The billboard has fallen over. There’s static on the radio. Television is too exclusive. The advertising landscape has changed forever: social media dominates. Cost-effective, social media can act as a forum for small businesses to attract, educate, and form real connections with consumers.
Facebook isn’t a perfect system. The democratic forums empower consumers in new ways, publicizing one-on-one interactions between producer and consumer. This can work to your advantage – even when the comments posted are sometimes malicious. The simplicity of online forums is their strongest asset, but it also generates potential liability: online ‘trolls’ post spiteful, malicious content on forums in order to derail the conversation. Fortunately, it’s pretty easy to turn a troll’s comment into a positive perception of your business in the wider market!
The simple truth is that only some comments are worth a response. If you can’t see a way to spin their comment into something that will benefit your image (and there’s a lot to be said for this) – just leave them be.
Don’t feed the trolls
We’ve talked about a dialogue here at SuchCrowd before. A dialogue often prompts consumers to perceive your brand as a company which backs up its claims, does its best to solve issues, and provides a high level of service to individuals. In the case of online trolls, the dialogue provided by social media forums often results in another customer defending the business –by hosting a dialogue, branding and marketing issues can start to fall by the wayside.
When customers step in, your brand is defended at zero cost – and the comments are highly unlikely to have any sort of lasting effect on your image. If things do get a little out of hand, be a mediating force: get the last word, block the troll from further posts, and offer a small reward for customer loyalty.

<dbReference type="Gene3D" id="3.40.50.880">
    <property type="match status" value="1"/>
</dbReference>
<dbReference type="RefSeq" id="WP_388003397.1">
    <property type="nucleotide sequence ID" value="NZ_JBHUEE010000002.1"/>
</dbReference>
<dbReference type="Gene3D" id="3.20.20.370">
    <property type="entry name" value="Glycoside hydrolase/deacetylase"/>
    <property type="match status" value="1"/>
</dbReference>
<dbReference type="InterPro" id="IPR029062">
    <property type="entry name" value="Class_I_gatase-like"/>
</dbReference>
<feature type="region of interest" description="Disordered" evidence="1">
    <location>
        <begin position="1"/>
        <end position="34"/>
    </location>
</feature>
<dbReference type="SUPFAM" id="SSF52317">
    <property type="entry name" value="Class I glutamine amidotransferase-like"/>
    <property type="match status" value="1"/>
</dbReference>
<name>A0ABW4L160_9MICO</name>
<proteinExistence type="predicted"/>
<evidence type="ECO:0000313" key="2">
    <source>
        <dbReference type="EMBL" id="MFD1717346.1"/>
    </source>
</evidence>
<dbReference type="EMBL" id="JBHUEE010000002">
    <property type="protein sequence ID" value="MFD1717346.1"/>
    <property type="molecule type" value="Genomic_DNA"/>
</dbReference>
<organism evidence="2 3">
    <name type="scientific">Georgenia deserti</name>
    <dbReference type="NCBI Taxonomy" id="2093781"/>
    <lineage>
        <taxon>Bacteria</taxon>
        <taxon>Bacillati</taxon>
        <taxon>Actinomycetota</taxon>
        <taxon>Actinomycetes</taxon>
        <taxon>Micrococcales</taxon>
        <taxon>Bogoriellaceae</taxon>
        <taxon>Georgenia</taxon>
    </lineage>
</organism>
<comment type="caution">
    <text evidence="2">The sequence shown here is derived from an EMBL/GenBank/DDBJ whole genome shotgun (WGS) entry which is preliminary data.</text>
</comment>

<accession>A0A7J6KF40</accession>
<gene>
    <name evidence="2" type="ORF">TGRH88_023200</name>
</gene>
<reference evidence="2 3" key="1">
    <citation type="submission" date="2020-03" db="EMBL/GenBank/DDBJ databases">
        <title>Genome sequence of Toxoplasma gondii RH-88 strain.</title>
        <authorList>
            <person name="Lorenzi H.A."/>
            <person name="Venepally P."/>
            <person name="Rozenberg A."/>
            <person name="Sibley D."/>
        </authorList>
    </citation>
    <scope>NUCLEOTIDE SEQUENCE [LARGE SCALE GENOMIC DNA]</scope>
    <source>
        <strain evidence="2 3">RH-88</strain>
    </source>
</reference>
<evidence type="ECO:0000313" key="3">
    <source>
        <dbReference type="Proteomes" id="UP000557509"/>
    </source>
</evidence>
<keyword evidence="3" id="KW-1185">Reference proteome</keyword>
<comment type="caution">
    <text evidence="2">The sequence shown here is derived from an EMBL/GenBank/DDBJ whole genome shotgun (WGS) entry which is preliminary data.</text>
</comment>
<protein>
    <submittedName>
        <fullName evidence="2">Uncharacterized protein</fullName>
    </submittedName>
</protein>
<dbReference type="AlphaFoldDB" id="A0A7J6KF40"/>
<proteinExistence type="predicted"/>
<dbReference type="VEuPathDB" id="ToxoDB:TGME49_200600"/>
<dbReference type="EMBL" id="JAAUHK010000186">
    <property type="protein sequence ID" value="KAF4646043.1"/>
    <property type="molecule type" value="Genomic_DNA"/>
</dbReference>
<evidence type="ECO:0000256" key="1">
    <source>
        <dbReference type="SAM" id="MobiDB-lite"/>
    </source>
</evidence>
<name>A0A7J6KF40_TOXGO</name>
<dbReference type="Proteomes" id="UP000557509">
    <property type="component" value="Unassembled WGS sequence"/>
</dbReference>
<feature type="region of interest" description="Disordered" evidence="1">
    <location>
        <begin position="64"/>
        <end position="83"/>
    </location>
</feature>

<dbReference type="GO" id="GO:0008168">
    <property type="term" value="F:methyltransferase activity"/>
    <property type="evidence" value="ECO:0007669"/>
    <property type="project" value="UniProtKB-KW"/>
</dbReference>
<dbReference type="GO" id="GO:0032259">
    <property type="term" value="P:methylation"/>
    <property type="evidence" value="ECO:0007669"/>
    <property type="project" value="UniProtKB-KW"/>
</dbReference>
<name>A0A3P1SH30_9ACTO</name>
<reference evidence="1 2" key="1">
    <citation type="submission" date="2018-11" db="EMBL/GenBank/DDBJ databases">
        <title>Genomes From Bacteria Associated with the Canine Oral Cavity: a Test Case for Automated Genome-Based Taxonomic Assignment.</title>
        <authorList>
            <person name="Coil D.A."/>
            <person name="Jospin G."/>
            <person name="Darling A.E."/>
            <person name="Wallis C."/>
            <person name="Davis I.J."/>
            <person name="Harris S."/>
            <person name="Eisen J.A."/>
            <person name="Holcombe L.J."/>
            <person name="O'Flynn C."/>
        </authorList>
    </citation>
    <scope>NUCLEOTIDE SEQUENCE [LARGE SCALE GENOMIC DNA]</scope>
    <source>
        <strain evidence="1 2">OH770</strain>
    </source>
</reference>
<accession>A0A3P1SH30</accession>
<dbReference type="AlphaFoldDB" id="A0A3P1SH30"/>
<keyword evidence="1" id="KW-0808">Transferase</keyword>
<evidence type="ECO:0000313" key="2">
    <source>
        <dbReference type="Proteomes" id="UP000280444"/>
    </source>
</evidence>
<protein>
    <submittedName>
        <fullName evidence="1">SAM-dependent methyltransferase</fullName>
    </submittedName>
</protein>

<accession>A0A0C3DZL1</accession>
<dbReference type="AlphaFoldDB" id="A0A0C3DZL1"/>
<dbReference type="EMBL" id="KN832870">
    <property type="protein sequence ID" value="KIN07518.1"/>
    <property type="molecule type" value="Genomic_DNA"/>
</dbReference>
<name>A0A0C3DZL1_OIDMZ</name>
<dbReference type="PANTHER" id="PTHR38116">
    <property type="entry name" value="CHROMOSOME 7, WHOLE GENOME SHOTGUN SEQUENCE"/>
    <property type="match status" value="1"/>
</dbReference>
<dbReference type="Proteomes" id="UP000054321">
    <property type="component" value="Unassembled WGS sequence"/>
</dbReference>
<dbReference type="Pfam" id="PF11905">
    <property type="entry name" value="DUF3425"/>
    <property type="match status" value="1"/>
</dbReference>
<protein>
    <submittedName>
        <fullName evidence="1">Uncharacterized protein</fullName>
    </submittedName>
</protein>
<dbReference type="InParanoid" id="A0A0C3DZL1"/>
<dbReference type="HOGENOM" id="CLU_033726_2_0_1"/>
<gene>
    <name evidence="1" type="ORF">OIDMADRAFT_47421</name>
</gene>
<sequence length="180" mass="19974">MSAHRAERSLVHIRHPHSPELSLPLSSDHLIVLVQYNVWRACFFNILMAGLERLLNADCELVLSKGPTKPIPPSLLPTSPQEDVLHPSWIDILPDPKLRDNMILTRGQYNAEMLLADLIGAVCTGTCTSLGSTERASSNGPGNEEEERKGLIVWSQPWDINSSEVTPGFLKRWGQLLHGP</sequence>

Online conversations are fast replacing face-to-face interactions: building goodwill between the customer and the provider of a service can often quell dissent in the marketplace.
Automated responses don’t belong on Facebook
Social media platforms are designed for human interaction and this is exactly what you need to provide. Be an active figure, not a passive one: even the best automatic responses can come across as ambivalent, or unconcerned.
An empathetic reply nearly guarantees a positive response from complaints.
At best, automated responses function only to delay any positive outcomes. Beginning with a well-planned response gives you a chance to show the personable side of your company and your organization’s commitment to improvement.
Never stoop to their level
In the heat of the moment, it’s easy to forget how easily online exchanges can be broadcast to wider networks. While deleting unprofessional comments is always an option, it only takes three keys being pressed for a screenshot of your comment to be taken. Comments being taken out of context is one of the dangers of the social media business format. Users can repost and blog about them, perpetuating a negative image of your company online.
Keep your cool, and remember to optimize the brand.
It all comes down to identity: malicious commenters usually nothing to lose in the interaction. Hidden behind virtual masks, they have no reputation at stake – no brand images, no corporate goodwill to protect.
Take a deep breath and react when you’re ready: a positive or humorous response is always better than retaliation. Having strict posting policies for company social media interaction helps ensure that your brand doesn’t wind up knee-deep in a public relations issue that could have a long-term impact on your profits.
Be direct: address the issue
It’s a simple fact that most of the negative feedback posted online is genuine: the customer really does believe that there is a fault in the service. Before dismissing the comment – or worse, responding in kind – make some enquiries. Have their experiences fallen short of what your brand ought to provide?
The first response should always be about providing resolution, regardless of whether or not you agree with their main points. While customer retention might be less of a concern in cases of malicious commenters, you can use the social media platform to engage your other followers, give quality service, and receive feedback or esteem from the clients that matter most.
Laughter is the best medicine
Humor is, and always has been, the shortest path to social media success. The internet loves a good laugh. While malicious commenters might be trying to laugh at your expense, try turning the frame around so that everyone is laughing with you, rather than at you.
A clever and well-timed response can even wind up garnering an incredible amount of new attention for your business. Countless companies have had their hilarious responses to trolls re-posted and shared by their fun-loving followers.
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Edited by: Jeremy Spruyt